–Pay for the oil extracting and transportation infrastructure
–deal with the fluctuating market values – which may make my whole investment worthless

OR

B) set up a low cost trap that has millions of people handing me for free, and with their acknowledged permission, their preferences, tastes, beliefs, and aspirations . . . which I can re-sell at almost no cost to a long list of buyers, with a price that I can set as I have the data.

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Should Facebook and Google Pay Users When They Sell Data Collected from Users?

It’s not exactly news that Facebook, Google and other “free” services reap billions of dollars in profits by selling data mined/collected from their millions of users. As we know, If you’re not paying for it, you’re not the customer; you’re the product being sold, also phrased as if the service is free, you are the product.

Correspondent GFB recently asked, why aren’t Facebook et al. sharing a slice of the profits reaped from users’ data with the users who create the data?Given the enormous data processing capabilities of these tech giants, it’s certainly not a technical issue to credit each user a micro-payment when the data they create and thus “own” (since the creator of any digital product is by rights the owner of that product, including data sold to marketers) is sold.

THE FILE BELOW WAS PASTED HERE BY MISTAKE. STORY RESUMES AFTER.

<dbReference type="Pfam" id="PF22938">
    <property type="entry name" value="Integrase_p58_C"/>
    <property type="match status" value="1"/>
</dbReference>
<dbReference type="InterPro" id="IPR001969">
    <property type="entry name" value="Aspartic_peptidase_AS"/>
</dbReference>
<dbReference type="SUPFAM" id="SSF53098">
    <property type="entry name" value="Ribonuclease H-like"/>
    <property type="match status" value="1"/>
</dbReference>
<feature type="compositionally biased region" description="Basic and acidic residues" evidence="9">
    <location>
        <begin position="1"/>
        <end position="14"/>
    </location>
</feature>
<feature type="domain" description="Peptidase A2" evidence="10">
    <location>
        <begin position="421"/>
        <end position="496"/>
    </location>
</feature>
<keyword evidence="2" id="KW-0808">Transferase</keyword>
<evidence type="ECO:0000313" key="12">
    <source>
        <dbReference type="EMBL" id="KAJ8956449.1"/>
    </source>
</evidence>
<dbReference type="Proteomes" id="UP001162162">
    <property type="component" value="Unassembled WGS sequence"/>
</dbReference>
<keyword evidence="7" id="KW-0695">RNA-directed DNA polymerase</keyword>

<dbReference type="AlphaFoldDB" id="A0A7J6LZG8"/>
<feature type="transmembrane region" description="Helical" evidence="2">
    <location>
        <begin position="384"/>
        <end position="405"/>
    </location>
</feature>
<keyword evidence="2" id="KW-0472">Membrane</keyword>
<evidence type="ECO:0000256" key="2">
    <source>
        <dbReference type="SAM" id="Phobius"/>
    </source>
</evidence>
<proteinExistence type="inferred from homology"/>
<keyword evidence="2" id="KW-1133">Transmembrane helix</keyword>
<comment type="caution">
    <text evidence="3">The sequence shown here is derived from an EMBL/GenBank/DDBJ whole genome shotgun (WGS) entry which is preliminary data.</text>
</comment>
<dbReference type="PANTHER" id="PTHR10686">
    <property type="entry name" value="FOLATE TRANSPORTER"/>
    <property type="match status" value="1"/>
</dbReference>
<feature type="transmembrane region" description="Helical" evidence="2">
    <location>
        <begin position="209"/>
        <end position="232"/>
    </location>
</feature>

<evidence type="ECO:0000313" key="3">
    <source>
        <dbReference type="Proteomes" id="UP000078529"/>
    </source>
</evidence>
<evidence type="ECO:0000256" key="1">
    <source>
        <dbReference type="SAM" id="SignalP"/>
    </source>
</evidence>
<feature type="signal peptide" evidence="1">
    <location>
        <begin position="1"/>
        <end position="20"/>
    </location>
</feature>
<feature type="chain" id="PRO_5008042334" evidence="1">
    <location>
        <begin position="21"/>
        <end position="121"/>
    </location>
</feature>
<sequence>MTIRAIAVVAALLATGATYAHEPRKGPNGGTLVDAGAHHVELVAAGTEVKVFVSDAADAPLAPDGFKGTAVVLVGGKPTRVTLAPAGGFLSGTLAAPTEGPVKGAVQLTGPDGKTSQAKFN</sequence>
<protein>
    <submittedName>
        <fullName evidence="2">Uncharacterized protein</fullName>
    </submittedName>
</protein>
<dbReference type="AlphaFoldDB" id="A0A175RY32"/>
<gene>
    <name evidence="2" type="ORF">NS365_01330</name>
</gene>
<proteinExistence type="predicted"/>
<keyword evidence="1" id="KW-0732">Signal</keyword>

Is the presumption that the collector of users’ data “own” that data via the collection process false, legally and ethically? Teams of attorneys may well be employed to support this claim on legal grounds, but what about the ethics of this data-mining of the many to profit the few with the means to collect and sell the data harvested from users?

Now that the ethical foundation of all these tech giants has been revealed to be nothing but shifting sand, it’s a line of inquiry worth pursuing. In some ways it parallels the situation in biomedicine: if a private-sector corporation harvests a particular genetic variation from an individual, do they “own” the variation because they detected it, or does the individual whose tissue/blood was harvested retain some ownership?

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Is Profit-Maximizing Data-Mining Undermining Democracy?

As many of you know, oftwominds.com was falsely labeled propaganda by the propaganda operation known as ProporNot back in 2016. The Washington Post saw fit to promote ProporNot’s propaganda operation because it aligned with the newspaper’s view that any site that wasn’t pro-status quo was propaganda; the possibility of reasoned dissent has vanished into a void of warring accusations of propaganda and “fake news” –which is of course propaganda in action.

Now we discover that profit-maximizing data-mining (i.e. Facebook and Google) can–gasp–be used for selling ideologies, narratives and candidates just like dog food and laundry detergent. The more extreme and fixed the views and the closer the groups are in size (i.e. the closer any electoral contest), the more profitable the corporate data-mining becomes.

Meanwhile, back at the ranch, the data-mining gets all the important stuff wrong. As correspondent GFB explains, oftwominds.com was identified as “propaganda” by data-mining, which concluded that any site that posted content that wasn’t pro-Hillary was automatically propaganda: